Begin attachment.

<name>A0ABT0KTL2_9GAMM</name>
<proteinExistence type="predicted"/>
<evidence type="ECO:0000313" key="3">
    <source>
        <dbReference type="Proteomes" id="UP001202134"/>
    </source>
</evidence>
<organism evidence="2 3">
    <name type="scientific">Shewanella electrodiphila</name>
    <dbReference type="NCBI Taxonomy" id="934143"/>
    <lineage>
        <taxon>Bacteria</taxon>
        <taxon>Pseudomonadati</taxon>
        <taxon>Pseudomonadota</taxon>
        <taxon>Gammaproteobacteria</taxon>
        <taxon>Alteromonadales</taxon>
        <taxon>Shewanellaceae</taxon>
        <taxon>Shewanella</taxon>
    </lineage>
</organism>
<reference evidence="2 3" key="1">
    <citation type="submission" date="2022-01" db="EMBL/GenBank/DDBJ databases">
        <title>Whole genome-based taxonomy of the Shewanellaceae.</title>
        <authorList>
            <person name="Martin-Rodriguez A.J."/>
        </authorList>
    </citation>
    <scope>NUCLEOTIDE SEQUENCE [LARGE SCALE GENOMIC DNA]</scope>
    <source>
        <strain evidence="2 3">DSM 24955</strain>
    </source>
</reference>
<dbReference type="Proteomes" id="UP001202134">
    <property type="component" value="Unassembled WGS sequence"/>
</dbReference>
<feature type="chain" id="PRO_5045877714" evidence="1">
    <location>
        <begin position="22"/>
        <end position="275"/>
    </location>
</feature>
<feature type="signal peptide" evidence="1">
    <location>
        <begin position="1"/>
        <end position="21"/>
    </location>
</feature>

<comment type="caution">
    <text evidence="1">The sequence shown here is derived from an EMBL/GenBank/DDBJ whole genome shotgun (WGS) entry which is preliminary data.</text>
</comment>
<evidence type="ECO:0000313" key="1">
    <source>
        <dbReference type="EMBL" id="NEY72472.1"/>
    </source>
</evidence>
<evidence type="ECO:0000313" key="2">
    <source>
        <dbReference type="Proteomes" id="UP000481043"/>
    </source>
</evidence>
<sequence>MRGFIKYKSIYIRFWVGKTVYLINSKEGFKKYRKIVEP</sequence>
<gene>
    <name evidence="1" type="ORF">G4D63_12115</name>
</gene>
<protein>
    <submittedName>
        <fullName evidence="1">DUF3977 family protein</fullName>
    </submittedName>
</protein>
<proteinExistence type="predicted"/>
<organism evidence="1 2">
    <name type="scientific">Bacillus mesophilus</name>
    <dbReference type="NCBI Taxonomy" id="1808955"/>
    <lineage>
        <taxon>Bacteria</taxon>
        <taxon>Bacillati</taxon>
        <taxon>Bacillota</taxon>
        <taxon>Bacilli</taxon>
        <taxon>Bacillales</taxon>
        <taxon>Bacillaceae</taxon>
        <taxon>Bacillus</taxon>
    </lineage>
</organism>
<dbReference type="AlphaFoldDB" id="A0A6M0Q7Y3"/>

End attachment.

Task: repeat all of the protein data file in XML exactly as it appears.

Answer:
<name>A0ABT0KTL2_9GAMM</name>
<proteinExistence type="predicted"/>
<evidence type="ECO:0000313" key="3">
    <source>
        <dbReference type="Proteomes" id="UP001202134"/>
    </source>
</evidence>
<organism evidence="2 3">
    <name type="scientific">Shewanella electrodiphila</name>
    <dbReference type="NCBI Taxonomy" id="934143"/>
    <lineage>
        <taxon>Bacteria</taxon>
        <taxon>Pseudomonadati</taxon>
        <taxon>Pseudomonadota</taxon>
        <taxon>Gammaproteobacteria</taxon>
        <taxon>Alteromonadales</taxon>
        <taxon>Shewanellaceae</taxon>
        <taxon>Shewanella</taxon>
    </lineage>
</organism>
<reference evidence="2 3" key="1">
    <citation type="submission" date="2022-01" db="EMBL/GenBank/DDBJ databases">
        <title>Whole genome-based taxonomy of the Shewanellaceae.</title>
        <authorList>
            <person name="Martin-Rodriguez A.J."/>
        </authorList>
    </citation>
    <scope>NUCLEOTIDE SEQUENCE [LARGE SCALE GENOMIC DNA]</scope>
    <source>
        <strain evidence="2 3">DSM 24955</strain>
    </source>
</reference>
<dbReference type="Proteomes" id="UP001202134">
    <property type="component" value="Unassembled WGS sequence"/>
</dbReference>
<feature type="chain" id="PRO_5045877714" evidence="1">
    <location>
        <begin position="22"/>
        <end position="275"/>
    </location>
</feature>
<feature type="signal peptide" evidence="1">
    <location>
        <begin position="1"/>
        <end position="21"/>
    </location>
</feature>

<comment type="caution">
    <text evidence="1">The sequence shown here is derived from an EMBL/GenBank/DDBJ whole genome shotgun (WGS) entry which is preliminary data.</text>
</comment>
<evidence type="ECO:0000313" key="1">
    <source>
        <dbReference type="EMBL" id="NEY72472.1"/>
    </source>
</evidence>
<evidence type="ECO:0000313" key="2">
    <source>
        <dbReference type="Proteomes" id="UP000481043"/>
    </source>
</evidence>
<sequence>MRGFIKYKSIYIRFWVGKTVYLINSKEGFKKYRKIVEP</sequence>
<gene>
    <name evidence="1" type="ORF">G4D63_12115</name>
</gene>
<protein>
    <submittedName>
        <fullName evidence="1">DUF3977 family protein</fullName>
    </submittedName>
</protein>
<proteinExistence type="predicted"/>
<organism evidence="1 2">
    <name type="scientific">Bacillus mesophilus</name>
    <dbReference type="NCBI Taxonomy" id="1808955"/>
    <lineage>
        <taxon>Bacteria</taxon>
        <taxon>Bacillati</taxon>
        <taxon>Bacillota</taxon>
        <taxon>Bacilli</taxon>
        <taxon>Bacillales</taxon>
        <taxon>Bacillaceae</taxon>
        <taxon>Bacillus</taxon>
    </lineage>
</organism>
<dbReference type="AlphaFoldDB" id="A0A6M0Q7Y3"/>